The first weekend of Interleague play for this season is history and there are some very interesting observations that can be made about what took place last weekend. The National League won 24 of 42 games, more impressive considering that the American teams were all at home.
This will also be the case in the series that will be played Monday through Wednesday. The NL teams will host every series not only this weekend but for the next three series overall before regular league play resumes on June 24. Thus the AL will have to contend playing without the DH and with pitchers taking their hacks at the plate.
Logical thinking would hold that games in NL parks would be lower scoring than games in AL parks because of the lack of the DH. In AL parks, starting pitchers who are pitching effectively do not have to be removed in the late innings of a tightly contested low scoring game. Through last weekend, in the 42 interleague games played, all in the AL cities, the average total runs scored was 8.98. That’s almost a full run lower than the average number of runs scored in AL stadiums during regular league play. There were 17 OVERs and 25 UNDERs this past weekend.
A third of major league baseball already has to make up at least 10 games in divisional play over the final 100 games of the season. Two of the races have already developed gaps of at least five games. Atlanta has a 5Â½-game lead over three teams in the NL East where Florida, the Mets and Montreal are each playing exactly .500 ball. Minnesota has a five game lead over Chicago in the AL Central with Cleveland another half game back.
The other four divisions have very tight races. Boston leads the Yankees by 1Â½ in the AL East. These are the teams with the two best records in baseball. Seattle has a one game lead over Anaheim in the AL West. Oakland has started to play better of late, going 8-2 in the last 10 games to close within six of the Mariners. With a fine starting rotation that has now gotten several solid starts from rookie Aaron Harang the Athletics are still a team to be feared. Especially given their recent history of strong play following the All Star break.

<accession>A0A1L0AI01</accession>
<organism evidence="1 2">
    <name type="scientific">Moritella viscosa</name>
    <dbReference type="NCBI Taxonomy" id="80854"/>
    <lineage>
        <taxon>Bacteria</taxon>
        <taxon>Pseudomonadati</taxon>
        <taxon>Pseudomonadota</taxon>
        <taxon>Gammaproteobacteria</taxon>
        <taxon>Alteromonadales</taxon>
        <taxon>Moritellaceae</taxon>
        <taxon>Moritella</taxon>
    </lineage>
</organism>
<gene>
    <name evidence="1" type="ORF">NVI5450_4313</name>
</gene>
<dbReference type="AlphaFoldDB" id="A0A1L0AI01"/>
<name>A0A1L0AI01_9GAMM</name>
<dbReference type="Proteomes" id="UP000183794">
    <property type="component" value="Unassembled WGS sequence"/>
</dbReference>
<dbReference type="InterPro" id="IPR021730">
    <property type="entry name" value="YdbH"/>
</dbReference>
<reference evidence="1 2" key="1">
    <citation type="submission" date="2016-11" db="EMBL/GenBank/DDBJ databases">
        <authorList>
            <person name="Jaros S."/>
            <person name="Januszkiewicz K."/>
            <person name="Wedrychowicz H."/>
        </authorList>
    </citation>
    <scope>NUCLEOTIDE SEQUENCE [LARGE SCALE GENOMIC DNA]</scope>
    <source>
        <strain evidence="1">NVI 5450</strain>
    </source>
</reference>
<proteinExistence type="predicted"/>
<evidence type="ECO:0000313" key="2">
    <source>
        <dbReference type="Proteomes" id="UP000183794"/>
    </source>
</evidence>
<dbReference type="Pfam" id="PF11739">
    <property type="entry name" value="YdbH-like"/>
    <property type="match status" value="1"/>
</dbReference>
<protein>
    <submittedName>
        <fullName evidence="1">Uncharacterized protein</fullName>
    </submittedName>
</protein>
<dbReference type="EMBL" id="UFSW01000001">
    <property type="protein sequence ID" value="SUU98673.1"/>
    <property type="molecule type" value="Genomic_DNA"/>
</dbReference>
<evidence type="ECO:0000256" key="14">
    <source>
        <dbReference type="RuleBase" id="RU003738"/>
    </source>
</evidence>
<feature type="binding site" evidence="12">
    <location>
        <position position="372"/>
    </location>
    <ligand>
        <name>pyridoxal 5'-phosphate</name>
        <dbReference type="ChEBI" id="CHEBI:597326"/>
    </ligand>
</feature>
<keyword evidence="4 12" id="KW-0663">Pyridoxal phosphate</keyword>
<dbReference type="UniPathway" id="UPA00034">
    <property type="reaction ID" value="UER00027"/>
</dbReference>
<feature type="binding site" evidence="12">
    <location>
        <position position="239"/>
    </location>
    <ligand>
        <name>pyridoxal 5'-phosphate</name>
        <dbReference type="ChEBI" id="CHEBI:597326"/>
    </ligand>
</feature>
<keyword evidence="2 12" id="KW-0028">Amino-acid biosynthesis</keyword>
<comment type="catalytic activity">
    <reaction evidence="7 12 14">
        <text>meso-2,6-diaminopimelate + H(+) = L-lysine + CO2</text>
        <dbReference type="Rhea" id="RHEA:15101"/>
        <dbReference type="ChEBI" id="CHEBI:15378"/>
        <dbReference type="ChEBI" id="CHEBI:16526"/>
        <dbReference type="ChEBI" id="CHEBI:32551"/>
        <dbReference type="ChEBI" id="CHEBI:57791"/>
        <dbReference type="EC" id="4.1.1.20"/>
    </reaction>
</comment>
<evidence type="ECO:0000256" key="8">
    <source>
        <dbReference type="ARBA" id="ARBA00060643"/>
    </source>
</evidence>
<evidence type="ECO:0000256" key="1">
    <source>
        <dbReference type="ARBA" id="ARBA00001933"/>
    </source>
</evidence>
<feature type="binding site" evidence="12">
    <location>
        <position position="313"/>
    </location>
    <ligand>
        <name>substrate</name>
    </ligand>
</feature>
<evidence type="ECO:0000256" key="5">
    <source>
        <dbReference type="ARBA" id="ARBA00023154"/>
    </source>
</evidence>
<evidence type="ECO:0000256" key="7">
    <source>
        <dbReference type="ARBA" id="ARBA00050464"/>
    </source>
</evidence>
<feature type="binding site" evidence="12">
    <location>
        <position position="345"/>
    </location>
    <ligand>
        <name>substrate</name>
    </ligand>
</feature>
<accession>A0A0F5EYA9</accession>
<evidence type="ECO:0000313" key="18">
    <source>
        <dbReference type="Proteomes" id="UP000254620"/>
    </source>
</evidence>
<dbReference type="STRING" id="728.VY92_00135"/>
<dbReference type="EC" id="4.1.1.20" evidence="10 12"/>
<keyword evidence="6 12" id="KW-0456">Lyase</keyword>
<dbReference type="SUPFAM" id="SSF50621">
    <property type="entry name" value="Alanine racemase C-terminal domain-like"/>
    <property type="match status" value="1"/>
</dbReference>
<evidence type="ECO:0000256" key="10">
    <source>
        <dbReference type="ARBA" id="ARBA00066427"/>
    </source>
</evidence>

Cincinnati holds a one game lead over St. Louis in the NL Central. A small gap exists behind those two with Pittsburgh clinging to a one game lead over Houston for third place in the division although both the Pirates and the Astros are below .500. If Cincinnati makes a move to bolster their starting pitching the Reds might contend for much of the summer. St. Louis appears to be clearly the best team in the division.
A three team race continues in the NL West where Arizona has a two game lead over Los Angeles and the Giants are just 1Â½-games further back. The Giants’ third place record would be good enough to be tied with Cincinnati in the NL Central and one game behind Atlanta in the NL East.
Here’s a preview of four series to be played this weekend.
ChiSox at Cubs: The White Sox have stumbled of late, going 3-7 in the last 10 games entering the week. The Pale Hose had gone 14 straight games scoring six runs or less before exploding for 13 runs in Sunday’s win over Montreal. The Cubs have started to show signs of improvement as Fred McGriff is heating up to support the majors’ home run leader Sammy Sosa. If the oft-injured Moises Alou can start to hit the Cubs might go on a bit of a winning streak since their pitching has been above average.